VATICAN CITY, JUNE 30, 2005 (Zenit.org).- Benedict XVI appealed for the resumption of the official theological dialogue with the Orthodox Churches, blocked since 2000.
The Pope made his appeal today when receiving a delegation of the ecumenical Patriarchate of Constantinople.
The delegation, headed by Metropolitan Ioannis Zizioulas of Pergamum, participated on Wednesday in the Mass of the solemnity of Sts. Peter and Paul at the Vatican, at which Benedict XVI presided.
“The need is felt to join forces and spare no energies so that the official theological dialogue, begun in 1980 between the Catholic Church and the Orthodox Churches as a whole, is resumed with renewed vigor,” said the Holy Father during the audience he granted his Orthodox guests.
The official theological dialogue is carried out through a Catholic-Orthodox international mixed commission made up of representatives of the Catholic Church and various Orthodox Churches.
The commission’s work has been blocked since the meeting in Baltimore, Maryland, in 2000, when clear divisions arose over the “Theological and Canonical Implications of Uniatism,” the term used by the Orthodox to refer to Christians in countries of Orthodox tradition who are in union with the Pope.
During today’s audience, Benedict XVI thanked Patriarch Bartholomew I of Constantinople, as “he is dedicating himself to reactivate the work of the commission.”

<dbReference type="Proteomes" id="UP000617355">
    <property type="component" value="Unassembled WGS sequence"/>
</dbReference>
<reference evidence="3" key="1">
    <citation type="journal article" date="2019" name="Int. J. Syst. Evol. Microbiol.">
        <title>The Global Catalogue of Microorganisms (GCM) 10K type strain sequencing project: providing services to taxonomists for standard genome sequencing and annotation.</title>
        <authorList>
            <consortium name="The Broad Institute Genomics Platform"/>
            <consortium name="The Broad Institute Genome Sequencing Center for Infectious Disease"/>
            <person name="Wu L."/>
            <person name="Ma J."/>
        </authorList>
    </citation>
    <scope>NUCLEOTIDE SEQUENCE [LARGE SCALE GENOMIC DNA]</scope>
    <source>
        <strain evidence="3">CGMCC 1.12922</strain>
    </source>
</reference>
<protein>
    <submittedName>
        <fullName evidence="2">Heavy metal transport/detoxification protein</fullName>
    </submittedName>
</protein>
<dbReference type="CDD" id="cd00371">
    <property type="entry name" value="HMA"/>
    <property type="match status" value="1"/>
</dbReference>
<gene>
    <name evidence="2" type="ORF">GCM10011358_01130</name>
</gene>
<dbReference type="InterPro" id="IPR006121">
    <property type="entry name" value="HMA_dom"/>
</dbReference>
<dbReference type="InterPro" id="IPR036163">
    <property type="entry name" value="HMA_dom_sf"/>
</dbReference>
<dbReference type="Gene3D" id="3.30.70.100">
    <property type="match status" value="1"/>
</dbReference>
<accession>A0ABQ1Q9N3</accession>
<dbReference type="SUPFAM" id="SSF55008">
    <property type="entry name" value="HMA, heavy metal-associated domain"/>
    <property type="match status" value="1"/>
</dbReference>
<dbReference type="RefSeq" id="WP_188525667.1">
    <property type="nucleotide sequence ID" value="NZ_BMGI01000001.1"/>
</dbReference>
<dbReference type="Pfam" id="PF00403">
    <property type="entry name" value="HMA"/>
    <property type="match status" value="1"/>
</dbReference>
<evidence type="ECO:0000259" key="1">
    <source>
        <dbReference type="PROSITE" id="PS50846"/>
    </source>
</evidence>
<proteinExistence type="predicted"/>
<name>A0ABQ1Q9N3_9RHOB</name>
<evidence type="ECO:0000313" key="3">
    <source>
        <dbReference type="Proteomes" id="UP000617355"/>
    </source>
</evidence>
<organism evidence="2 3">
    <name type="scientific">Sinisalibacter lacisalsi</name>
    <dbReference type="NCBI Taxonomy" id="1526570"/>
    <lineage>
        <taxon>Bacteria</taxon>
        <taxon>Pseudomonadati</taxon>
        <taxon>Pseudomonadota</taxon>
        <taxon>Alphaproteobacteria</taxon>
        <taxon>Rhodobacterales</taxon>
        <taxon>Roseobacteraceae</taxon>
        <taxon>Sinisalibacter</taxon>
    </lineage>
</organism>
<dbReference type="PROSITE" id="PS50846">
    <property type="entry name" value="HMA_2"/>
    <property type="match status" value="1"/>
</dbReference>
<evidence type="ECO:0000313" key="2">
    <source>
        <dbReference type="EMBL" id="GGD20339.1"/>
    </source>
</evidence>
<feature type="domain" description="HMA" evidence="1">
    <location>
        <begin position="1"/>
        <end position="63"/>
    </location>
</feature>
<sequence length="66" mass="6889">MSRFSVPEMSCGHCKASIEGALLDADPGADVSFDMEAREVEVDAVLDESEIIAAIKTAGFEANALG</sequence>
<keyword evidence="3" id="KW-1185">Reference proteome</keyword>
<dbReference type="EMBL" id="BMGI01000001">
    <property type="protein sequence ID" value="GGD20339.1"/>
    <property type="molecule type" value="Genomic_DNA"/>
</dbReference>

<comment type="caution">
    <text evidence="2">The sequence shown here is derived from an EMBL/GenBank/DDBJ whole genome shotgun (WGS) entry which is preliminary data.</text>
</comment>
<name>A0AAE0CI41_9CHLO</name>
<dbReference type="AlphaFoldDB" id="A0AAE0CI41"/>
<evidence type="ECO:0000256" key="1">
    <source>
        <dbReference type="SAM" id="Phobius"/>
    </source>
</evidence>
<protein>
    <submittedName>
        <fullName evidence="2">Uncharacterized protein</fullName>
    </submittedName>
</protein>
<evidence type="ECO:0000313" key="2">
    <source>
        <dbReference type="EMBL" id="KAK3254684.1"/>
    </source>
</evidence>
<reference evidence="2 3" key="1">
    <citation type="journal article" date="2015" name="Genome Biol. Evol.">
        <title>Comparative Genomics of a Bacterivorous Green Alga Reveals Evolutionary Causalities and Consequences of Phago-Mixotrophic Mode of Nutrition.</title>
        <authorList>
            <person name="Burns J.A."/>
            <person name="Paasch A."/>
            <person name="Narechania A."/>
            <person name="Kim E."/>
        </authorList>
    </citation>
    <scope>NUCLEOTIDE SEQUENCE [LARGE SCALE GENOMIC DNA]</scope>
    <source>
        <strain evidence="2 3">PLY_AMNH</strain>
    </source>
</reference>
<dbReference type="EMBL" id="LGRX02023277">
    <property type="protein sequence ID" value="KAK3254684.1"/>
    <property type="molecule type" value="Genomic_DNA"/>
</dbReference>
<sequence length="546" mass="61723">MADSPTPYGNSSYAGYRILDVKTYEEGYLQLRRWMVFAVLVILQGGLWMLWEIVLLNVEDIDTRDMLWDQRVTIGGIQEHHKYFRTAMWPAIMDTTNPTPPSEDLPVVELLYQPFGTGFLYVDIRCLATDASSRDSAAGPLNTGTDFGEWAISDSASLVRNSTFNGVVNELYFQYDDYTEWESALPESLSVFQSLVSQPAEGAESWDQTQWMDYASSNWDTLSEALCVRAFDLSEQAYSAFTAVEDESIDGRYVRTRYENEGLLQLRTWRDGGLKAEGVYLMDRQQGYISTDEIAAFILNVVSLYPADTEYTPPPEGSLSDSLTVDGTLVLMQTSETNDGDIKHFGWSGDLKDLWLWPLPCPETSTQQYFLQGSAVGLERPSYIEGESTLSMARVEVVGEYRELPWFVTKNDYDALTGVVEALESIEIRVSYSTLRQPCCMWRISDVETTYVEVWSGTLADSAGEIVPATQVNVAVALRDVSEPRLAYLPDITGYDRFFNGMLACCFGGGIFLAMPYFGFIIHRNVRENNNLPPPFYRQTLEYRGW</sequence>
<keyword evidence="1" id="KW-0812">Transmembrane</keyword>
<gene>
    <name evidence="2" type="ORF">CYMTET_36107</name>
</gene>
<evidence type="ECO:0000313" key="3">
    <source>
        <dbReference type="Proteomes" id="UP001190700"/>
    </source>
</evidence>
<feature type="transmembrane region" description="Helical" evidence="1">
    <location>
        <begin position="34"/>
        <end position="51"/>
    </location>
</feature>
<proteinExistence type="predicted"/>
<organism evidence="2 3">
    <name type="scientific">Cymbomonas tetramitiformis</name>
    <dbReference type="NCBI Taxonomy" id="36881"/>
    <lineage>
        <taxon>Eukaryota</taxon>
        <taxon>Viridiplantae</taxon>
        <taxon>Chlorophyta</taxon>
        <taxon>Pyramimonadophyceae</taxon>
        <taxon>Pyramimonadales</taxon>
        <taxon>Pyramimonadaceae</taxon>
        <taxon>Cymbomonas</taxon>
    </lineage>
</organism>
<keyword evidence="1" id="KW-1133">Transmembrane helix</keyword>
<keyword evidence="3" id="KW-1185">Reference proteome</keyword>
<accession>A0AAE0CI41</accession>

“It is my firm determination to support and encourage this work,” the Pope said. “The theological search, which must address complex questions and find solutions that are not reductive, is a serious commitment, from which we cannot exempt ourselves.
“If we cannot ignore that the division makes less effective the most holy cause of preaching the Gospel to every creature, how can we exempt ourselves from the task of examining our differences with clarity and good will, addressing them with the profound conviction that they be resolved?”
Benedict XVI added that “the unity we seek is neither absorption nor fusion, but respect for the multiform fullness of the Church which, according to the will of her founder, Jesus Christ, must always be one, holy, catholic and apostolic.”
Finally, the Bishop of Rome manifested the richness that the Eastern Churches contribute, in particular the Orthodox, to the Catholic Church itself.
Quoting the Second Vatican Council decree on ecumenism, “Unitatis Redintegratio,” Benedict XVI concluded: “It is hardly surprising, then, if from time to time one tradition has come nearer to a full appreciation of some aspects of a mystery of revelation than the other, or has expressed it to better advantage. In such cases, these various theological expressions are to be considered often as mutually complementary rather than conflicting.”